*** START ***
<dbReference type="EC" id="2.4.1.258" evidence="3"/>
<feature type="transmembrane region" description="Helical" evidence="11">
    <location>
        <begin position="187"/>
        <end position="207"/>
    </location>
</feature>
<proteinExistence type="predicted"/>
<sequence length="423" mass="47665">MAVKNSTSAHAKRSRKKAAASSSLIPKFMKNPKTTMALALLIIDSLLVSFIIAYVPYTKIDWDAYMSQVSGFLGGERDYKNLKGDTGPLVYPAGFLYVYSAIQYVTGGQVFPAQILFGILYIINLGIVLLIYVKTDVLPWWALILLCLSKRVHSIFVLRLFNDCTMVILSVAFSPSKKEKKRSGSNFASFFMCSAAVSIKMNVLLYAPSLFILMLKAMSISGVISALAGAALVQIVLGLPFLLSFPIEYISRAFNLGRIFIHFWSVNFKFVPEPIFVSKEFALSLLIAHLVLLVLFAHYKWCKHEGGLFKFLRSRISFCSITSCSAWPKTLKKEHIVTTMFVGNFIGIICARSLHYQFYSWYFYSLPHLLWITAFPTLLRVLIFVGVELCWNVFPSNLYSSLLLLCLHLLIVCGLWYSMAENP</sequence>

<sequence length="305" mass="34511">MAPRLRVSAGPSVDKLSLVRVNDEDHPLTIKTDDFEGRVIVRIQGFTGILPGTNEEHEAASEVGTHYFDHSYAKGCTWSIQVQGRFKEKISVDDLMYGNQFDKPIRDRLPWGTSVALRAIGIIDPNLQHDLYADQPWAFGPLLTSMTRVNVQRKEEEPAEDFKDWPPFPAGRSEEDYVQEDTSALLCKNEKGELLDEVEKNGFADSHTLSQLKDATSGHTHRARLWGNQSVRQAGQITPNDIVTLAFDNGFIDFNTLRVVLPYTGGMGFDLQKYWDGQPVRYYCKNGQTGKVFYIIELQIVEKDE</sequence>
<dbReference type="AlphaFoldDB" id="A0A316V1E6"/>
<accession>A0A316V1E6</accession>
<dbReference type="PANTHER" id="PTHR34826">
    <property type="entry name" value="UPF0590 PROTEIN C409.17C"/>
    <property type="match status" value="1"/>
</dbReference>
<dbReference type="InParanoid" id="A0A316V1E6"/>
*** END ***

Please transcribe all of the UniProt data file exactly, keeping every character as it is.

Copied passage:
<dbReference type="EC" id="2.4.1.258" evidence="3"/>
<feature type="transmembrane region" description="Helical" evidence="11">
    <location>
        <begin position="187"/>
        <end position="207"/>
    </location>
</feature>
<proteinExistence type="predicted"/>
<sequence length="423" mass="47665">MAVKNSTSAHAKRSRKKAAASSSLIPKFMKNPKTTMALALLIIDSLLVSFIIAYVPYTKIDWDAYMSQVSGFLGGERDYKNLKGDTGPLVYPAGFLYVYSAIQYVTGGQVFPAQILFGILYIINLGIVLLIYVKTDVLPWWALILLCLSKRVHSIFVLRLFNDCTMVILSVAFSPSKKEKKRSGSNFASFFMCSAAVSIKMNVLLYAPSLFILMLKAMSISGVISALAGAALVQIVLGLPFLLSFPIEYISRAFNLGRIFIHFWSVNFKFVPEPIFVSKEFALSLLIAHLVLLVLFAHYKWCKHEGGLFKFLRSRISFCSITSCSAWPKTLKKEHIVTTMFVGNFIGIICARSLHYQFYSWYFYSLPHLLWITAFPTLLRVLIFVGVELCWNVFPSNLYSSLLLLCLHLLIVCGLWYSMAENP</sequence>

<sequence length="305" mass="34511">MAPRLRVSAGPSVDKLSLVRVNDEDHPLTIKTDDFEGRVIVRIQGFTGILPGTNEEHEAASEVGTHYFDHSYAKGCTWSIQVQGRFKEKISVDDLMYGNQFDKPIRDRLPWGTSVALRAIGIIDPNLQHDLYADQPWAFGPLLTSMTRVNVQRKEEEPAEDFKDWPPFPAGRSEEDYVQEDTSALLCKNEKGELLDEVEKNGFADSHTLSQLKDATSGHTHRARLWGNQSVRQAGQITPNDIVTLAFDNGFIDFNTLRVVLPYTGGMGFDLQKYWDGQPVRYYCKNGQTGKVFYIIELQIVEKDE</sequence>
<dbReference type="AlphaFoldDB" id="A0A316V1E6"/>
<accession>A0A316V1E6</accession>
<dbReference type="PANTHER" id="PTHR34826">
    <property type="entry name" value="UPF0590 PROTEIN C409.17C"/>
    <property type="match status" value="1"/>
</dbReference>
<dbReference type="InParanoid" id="A0A316V1E6"/>